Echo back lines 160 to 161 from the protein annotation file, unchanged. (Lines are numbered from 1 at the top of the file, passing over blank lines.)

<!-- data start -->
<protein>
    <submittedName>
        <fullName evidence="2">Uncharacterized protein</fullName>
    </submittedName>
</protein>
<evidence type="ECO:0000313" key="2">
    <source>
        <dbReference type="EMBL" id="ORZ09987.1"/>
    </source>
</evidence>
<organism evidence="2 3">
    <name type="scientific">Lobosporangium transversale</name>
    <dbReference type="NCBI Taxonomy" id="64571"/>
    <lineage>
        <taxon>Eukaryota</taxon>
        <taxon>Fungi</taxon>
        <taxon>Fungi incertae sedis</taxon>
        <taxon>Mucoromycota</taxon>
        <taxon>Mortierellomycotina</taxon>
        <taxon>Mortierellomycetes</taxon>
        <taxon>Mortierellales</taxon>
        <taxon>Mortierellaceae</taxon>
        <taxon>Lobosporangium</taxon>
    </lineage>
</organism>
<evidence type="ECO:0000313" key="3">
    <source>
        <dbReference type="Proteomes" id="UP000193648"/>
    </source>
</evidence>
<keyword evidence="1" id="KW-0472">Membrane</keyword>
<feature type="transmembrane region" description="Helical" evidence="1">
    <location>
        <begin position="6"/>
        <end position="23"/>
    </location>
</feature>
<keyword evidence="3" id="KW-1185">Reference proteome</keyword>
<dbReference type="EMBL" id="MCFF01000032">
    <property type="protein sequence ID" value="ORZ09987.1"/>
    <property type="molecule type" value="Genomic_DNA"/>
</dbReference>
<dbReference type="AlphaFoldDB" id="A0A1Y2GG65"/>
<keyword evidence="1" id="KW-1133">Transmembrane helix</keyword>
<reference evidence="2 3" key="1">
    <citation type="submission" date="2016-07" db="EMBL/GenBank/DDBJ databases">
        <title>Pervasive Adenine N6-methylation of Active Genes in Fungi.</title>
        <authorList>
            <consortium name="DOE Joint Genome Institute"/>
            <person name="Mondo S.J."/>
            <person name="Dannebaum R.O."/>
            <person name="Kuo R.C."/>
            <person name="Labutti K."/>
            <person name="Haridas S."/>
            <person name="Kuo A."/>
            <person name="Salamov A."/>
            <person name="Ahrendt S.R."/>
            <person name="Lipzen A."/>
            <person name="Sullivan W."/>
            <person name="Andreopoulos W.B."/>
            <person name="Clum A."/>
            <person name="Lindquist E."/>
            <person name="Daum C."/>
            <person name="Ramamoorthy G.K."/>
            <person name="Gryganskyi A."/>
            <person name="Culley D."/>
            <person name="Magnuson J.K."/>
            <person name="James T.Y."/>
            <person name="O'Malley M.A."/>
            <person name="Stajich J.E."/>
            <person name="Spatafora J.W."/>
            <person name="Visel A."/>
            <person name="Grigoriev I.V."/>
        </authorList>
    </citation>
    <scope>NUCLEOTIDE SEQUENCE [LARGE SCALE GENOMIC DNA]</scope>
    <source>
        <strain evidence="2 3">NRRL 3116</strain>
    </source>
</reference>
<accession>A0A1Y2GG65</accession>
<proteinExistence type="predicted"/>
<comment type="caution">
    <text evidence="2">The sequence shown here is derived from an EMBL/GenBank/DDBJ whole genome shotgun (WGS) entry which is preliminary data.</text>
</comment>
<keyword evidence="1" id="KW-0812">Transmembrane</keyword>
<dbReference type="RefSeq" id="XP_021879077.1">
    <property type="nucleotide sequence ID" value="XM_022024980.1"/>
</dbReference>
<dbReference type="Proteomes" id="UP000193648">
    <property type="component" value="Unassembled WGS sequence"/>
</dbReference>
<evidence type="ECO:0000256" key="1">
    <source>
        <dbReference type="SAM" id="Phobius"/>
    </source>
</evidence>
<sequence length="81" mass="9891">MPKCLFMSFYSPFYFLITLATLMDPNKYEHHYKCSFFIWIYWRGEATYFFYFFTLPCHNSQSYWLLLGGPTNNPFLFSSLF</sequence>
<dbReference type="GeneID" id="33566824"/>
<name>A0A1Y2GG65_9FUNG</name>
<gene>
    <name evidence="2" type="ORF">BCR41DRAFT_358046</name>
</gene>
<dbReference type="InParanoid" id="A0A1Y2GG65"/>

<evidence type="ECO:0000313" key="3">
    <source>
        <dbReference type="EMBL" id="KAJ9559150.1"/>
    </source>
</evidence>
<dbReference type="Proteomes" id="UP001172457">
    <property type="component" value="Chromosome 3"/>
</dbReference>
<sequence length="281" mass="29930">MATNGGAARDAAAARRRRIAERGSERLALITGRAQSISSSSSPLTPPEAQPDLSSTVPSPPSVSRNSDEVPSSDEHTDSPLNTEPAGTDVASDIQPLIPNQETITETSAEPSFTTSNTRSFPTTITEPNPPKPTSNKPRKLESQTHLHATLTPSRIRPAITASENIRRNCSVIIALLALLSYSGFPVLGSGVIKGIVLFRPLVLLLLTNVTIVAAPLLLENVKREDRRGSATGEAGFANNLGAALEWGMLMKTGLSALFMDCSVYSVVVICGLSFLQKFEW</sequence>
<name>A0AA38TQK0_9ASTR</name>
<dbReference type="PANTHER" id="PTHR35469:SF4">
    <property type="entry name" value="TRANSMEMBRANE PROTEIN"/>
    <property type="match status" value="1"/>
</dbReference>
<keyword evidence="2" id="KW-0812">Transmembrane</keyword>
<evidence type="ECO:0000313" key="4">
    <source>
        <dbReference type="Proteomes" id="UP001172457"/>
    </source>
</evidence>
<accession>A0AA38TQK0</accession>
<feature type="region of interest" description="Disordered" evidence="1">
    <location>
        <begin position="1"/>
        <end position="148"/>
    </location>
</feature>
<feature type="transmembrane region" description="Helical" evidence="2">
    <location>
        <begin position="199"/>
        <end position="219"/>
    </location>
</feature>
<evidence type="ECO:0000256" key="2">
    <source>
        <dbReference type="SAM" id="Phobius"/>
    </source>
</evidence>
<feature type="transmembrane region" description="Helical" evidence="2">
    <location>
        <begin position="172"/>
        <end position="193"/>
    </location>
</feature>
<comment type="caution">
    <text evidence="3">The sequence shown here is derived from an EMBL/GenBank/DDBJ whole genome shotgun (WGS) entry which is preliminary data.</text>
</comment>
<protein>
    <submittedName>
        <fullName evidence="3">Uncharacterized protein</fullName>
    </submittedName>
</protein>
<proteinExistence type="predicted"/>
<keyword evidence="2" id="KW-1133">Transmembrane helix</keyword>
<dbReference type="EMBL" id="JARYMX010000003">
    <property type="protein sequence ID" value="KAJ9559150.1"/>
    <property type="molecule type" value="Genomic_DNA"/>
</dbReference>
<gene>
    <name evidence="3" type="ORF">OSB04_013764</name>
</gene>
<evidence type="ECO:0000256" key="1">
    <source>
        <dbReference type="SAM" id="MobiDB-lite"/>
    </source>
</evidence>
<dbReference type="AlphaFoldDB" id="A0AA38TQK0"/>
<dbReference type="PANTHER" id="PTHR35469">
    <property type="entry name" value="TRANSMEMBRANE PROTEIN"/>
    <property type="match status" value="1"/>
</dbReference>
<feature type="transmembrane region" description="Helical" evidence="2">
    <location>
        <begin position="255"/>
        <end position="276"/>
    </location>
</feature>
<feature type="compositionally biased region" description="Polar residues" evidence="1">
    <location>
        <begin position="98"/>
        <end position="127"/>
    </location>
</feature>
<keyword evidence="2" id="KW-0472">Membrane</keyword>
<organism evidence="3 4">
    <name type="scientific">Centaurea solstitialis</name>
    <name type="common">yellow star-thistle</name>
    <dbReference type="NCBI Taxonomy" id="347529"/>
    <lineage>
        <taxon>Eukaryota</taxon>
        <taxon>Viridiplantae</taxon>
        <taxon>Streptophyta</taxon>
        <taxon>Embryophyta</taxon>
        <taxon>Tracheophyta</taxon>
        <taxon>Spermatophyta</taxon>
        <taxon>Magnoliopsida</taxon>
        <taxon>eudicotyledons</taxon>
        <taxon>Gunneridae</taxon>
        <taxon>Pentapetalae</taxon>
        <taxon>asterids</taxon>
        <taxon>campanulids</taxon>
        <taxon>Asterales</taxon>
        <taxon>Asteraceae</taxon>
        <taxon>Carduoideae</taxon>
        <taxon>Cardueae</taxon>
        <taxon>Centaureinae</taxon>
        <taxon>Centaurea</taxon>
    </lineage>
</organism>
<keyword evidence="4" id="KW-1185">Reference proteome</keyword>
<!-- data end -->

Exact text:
    <property type="protein sequence ID" value="KAJ9559150.1"/>
    <property type="molecule type" value="Genomic_DNA"/>